A wide panoramic photograph that shows a single building in a vast landscape can make the viewer feel the building stands alone in a vast frozen wilderness.   If I had made the photo of the building without the mountains or just the mountains without the building it would not tell the same story.

Above is a photo of June walking on the black sand beach before sunrise.  A small single figure in a simple uncluttered landscape can give the feeling that the person is alone or maybe even lost.

Including a person in a photo can give a sense of scale.  Without the tiny figure in the photo above the viewer may not understand how big the landscape is.   

The photo above also includes a couple objects that give a sense of scale.   The pack in the foreground and the van in the distance connected by a path through the snow tells a story of a difficult journey.   It was not difficult to exclude signs of civilization in this photo.  We were miles from anything.

Iceland today is very connected via the internet.  In the past, people living in Iceland had to travel long distances or find other ways to communicate.  This is an old short wave radio that people used to get news and music from around the world.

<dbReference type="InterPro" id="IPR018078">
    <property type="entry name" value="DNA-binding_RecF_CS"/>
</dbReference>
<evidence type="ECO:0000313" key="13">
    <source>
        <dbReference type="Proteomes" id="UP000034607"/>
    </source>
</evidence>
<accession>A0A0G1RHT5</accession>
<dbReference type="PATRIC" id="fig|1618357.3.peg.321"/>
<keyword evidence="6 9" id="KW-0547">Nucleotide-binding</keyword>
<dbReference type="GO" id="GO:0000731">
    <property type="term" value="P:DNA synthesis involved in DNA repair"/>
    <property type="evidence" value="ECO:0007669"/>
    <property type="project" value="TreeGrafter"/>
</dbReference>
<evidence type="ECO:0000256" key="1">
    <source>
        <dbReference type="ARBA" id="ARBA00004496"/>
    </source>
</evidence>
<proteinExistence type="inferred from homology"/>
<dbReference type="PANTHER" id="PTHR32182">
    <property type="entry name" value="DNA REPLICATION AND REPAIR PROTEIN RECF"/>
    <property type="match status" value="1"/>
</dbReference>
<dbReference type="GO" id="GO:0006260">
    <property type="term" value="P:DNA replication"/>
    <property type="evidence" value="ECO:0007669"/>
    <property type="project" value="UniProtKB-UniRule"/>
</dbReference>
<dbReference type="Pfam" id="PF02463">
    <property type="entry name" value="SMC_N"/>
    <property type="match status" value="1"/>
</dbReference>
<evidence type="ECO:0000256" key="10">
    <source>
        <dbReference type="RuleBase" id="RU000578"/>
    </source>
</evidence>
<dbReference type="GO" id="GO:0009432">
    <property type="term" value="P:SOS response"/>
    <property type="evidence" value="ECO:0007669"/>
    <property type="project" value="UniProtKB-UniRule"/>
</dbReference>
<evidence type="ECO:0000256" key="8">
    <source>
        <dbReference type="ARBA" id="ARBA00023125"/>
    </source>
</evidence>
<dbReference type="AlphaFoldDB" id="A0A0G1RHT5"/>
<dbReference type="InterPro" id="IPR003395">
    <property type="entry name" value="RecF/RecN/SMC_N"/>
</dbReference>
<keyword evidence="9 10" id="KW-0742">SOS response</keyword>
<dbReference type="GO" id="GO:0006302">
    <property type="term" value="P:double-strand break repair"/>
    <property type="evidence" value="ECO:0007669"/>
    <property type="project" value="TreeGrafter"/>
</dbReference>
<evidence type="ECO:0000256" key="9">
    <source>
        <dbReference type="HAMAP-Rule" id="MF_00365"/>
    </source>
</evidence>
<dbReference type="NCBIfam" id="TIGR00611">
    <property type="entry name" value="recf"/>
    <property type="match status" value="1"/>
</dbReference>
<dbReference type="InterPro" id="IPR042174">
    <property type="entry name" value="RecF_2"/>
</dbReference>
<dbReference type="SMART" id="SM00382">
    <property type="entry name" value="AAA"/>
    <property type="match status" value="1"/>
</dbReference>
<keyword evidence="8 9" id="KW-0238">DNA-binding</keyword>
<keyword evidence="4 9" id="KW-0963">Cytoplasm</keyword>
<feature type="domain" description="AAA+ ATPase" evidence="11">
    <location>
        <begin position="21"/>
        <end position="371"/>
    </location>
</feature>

Do these photos tell a story?  You'll have to decide for yourself.   Next time you're out taking photos think about how you can tell an interesting story that others will want to see.

Thursday, June 30, 2016

Want To Get Pumped Up This Weekend?

Something is happening in Kingsport Tennessee this weekend that few communities have.  There is an event that will get your heart pumping and juices flowing.  It's not a sporting event or the appearance of a rock star.  What it is is the Liberty Celebration 2016 Concert, A Musical Extravaganza Honoring God and Country.

Since 1997 volunteers from our communities have come together biannually for Liberty Celebration, a patriotic musical celebrating Independence Day. The event provides an opportunity to celebrate freedom in a family atmosphere with emphasis on the traditional values of God and Country.  The show features a large adult choir, children’s choir, full orchestra, soloists, dance groups, dramatic presentations, along with a strong military presence emphasizing and recognizing our service men and women all combine to anchor Liberty Celebration.

This year I have been blessed to get to take photos of the volunteers rehearsing and preparing for this weekend.   Tonight I had a blast photographing the dress rehearsal in the Eastman Employee Center.  

This event will make you proud to be an American.   The music is rousing, upbeat, fun and best of all it highlights the best of what makes America great.   Little of what we hear or the radio, YouTube, or the internet today will make you feel good like this music performed by a choir of over 100 voices, an orchestra, and very talented soloists.

The shows are

July 1 at 7:30pm
July 2 at 2:30 and 7:30pm
Auditorium at the Eastman Employee Center
Tickets are $5 at the door.